Beyond Folders: Dropbox Tries Reinventing the Sync
Dropbox has expanded the platform's sync capabilities for developers, app providers, and end users with a trio of new services that could revamp the purpose of the popular cloud service and improve offline access.
The “magic folder” concept of Dropbox is getting a reboot that could prove to be a major factor in the company’s growth.
Dropbox announced the new approach at its first-ever conference for developers held Tuesday in San Francisco. More details:
The changes: Dropbox plans to launch three separate services to improve things for developers: a Sync API designed to make it easier for programmers to work between platforms; Drop-Ins, which will allow developers to access content between apps and create what CEO Drew Houston calls “a save button for the post-PC world”; and, maybe the most interesting, a Datastore API that will allow end users to easily sync their structured data between apps, no matter the platform. “Syncing is the main thing that we do, and now we’re extending it to every other kind of information,” Houston said at the DBX Developer Conference, according to PCWorld.
The intention: According to TechCrunch, Dropbox’s goal with the new offerings is to help ensure that apps work just as well offline as they do with a persistent internet connection, an important point in the age of mobile access that doesn’t always work as well as it should. “Offline vs. online doesn’t have to be binary,” Aditya Agarwal, the company’s VP of engineering, told the website. “There will always be a spectrum. Offline today will be slow-line tomorrow.” The idea might be similar to those behind Apple’s iCloud and Amazon’s Cloud Drive, but Dropbox does have some advantages over those larger competitors that could attract developer interest. With 175 million users to its name—a jump from 100 million back in November—it has just the user base to offer a solution that helps end users on a wide scale; and as Dropbox isn’t tied down to a single platform or app base, developers aren’t locked into a single ecosystem.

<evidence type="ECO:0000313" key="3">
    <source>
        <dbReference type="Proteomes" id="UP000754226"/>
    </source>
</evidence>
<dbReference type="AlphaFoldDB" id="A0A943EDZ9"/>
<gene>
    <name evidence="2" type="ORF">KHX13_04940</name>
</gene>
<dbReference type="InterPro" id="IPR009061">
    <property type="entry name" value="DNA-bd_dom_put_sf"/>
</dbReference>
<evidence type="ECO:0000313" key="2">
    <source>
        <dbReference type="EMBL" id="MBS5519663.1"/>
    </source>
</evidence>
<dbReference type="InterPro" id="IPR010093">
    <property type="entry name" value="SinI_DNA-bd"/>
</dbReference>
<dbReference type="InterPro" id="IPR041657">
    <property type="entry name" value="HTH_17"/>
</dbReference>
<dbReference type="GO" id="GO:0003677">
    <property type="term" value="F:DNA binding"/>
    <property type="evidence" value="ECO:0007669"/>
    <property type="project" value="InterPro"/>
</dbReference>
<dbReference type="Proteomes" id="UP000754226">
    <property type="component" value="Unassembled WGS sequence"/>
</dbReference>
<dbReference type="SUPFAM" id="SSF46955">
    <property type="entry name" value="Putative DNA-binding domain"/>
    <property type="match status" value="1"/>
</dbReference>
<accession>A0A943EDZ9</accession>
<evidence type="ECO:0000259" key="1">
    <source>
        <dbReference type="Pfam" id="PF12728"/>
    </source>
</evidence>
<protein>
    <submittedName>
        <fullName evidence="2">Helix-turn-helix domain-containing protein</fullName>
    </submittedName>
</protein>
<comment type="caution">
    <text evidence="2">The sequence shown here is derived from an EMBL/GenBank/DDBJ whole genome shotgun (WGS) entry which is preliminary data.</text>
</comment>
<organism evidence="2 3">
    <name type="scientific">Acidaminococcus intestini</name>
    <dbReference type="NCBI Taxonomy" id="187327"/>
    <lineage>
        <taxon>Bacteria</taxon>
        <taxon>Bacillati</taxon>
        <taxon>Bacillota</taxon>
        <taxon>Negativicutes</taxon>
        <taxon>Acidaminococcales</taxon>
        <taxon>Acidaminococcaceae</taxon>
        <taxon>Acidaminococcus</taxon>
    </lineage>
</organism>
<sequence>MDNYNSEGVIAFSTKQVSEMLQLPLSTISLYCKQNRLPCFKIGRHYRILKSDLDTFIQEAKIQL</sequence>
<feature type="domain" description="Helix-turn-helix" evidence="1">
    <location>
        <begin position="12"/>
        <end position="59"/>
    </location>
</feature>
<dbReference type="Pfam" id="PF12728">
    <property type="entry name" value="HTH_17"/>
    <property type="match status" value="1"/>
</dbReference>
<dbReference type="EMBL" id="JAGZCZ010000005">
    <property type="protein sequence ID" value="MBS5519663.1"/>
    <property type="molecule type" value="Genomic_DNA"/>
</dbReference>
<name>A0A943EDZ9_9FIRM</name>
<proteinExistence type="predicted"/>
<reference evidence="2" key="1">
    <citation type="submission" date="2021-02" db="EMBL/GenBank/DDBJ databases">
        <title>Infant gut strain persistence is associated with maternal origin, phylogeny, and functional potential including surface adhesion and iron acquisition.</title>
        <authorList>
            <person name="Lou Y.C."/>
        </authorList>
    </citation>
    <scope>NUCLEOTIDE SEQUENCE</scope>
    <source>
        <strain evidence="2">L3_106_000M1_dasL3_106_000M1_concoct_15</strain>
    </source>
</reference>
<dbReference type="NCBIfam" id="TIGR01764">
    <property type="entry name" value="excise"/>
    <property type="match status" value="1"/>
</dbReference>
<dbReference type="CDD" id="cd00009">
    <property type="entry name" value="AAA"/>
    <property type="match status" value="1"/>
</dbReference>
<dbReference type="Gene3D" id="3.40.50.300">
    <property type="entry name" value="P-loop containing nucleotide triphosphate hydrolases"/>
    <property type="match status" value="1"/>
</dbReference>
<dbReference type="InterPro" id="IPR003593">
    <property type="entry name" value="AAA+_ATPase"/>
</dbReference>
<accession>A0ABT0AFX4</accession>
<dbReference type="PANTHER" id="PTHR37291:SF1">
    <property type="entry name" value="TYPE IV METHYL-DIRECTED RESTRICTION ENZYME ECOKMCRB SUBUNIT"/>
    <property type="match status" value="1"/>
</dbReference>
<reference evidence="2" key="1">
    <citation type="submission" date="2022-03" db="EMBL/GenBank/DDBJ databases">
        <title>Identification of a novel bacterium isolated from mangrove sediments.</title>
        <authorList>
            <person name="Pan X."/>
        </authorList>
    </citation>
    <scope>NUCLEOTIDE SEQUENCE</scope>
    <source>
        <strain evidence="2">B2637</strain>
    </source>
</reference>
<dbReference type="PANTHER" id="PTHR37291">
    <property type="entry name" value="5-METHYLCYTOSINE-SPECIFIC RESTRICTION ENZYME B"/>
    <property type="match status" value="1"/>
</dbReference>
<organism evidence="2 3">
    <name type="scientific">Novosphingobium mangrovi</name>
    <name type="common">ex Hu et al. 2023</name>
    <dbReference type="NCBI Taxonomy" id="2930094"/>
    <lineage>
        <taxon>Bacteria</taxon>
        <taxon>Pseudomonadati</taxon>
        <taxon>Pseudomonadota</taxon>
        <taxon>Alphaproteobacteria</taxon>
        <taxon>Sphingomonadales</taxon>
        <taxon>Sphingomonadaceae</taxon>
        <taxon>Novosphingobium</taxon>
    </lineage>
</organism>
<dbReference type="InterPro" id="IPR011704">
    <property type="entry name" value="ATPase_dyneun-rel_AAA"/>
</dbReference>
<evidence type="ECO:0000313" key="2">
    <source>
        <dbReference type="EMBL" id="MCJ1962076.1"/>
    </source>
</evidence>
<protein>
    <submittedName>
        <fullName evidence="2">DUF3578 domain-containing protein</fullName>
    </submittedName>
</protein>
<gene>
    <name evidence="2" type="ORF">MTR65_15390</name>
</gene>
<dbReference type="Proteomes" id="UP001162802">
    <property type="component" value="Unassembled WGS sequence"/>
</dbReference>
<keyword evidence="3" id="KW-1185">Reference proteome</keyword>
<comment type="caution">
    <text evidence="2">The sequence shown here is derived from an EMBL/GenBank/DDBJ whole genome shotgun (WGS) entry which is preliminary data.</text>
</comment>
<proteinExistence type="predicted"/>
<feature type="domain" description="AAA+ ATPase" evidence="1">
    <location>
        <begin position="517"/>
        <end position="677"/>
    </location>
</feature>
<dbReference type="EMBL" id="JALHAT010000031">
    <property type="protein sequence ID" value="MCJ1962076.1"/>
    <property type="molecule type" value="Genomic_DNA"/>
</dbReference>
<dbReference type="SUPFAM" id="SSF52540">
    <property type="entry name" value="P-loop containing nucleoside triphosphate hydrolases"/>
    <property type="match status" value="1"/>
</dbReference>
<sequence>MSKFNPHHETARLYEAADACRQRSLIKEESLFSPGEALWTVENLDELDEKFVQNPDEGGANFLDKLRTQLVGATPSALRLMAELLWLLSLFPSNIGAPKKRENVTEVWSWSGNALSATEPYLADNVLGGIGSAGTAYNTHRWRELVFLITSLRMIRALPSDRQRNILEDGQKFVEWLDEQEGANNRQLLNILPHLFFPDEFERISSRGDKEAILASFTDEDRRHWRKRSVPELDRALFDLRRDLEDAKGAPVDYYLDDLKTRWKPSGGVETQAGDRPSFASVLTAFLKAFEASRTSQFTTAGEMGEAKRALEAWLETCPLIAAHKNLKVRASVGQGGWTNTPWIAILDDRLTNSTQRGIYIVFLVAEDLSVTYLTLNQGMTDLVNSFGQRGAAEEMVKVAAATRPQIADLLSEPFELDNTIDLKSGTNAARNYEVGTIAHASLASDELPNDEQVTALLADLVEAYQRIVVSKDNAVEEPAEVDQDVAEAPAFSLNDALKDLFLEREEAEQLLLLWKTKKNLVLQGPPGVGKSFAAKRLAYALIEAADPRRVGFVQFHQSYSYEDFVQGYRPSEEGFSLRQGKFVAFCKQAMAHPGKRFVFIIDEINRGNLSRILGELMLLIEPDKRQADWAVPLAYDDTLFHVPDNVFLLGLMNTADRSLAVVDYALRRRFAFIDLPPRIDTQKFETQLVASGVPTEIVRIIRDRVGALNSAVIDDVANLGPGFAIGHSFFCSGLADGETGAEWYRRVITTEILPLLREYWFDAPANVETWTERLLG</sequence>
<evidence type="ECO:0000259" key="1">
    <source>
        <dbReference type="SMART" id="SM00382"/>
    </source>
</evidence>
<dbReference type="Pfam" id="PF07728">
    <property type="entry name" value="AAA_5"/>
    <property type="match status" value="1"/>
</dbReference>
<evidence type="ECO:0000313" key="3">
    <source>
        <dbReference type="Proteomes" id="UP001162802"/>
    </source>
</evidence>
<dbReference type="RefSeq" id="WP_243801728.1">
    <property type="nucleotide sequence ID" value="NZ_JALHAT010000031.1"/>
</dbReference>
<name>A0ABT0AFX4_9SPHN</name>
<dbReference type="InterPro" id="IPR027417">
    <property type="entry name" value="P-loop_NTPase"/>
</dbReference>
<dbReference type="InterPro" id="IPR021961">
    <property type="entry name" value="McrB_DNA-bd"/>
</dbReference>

Dropbox isn’t the only player in this field, but its dominance is causing some competitors to focus away from pure file-sharing offerings. Box, for example, plays up its security. BitTorrent recently launched a free alternative that uses its decentralized peer-to-peer technology to sync files. And this week, YouSendIt announced a name change to HighTail in an effort to differentiate itself from its competitors.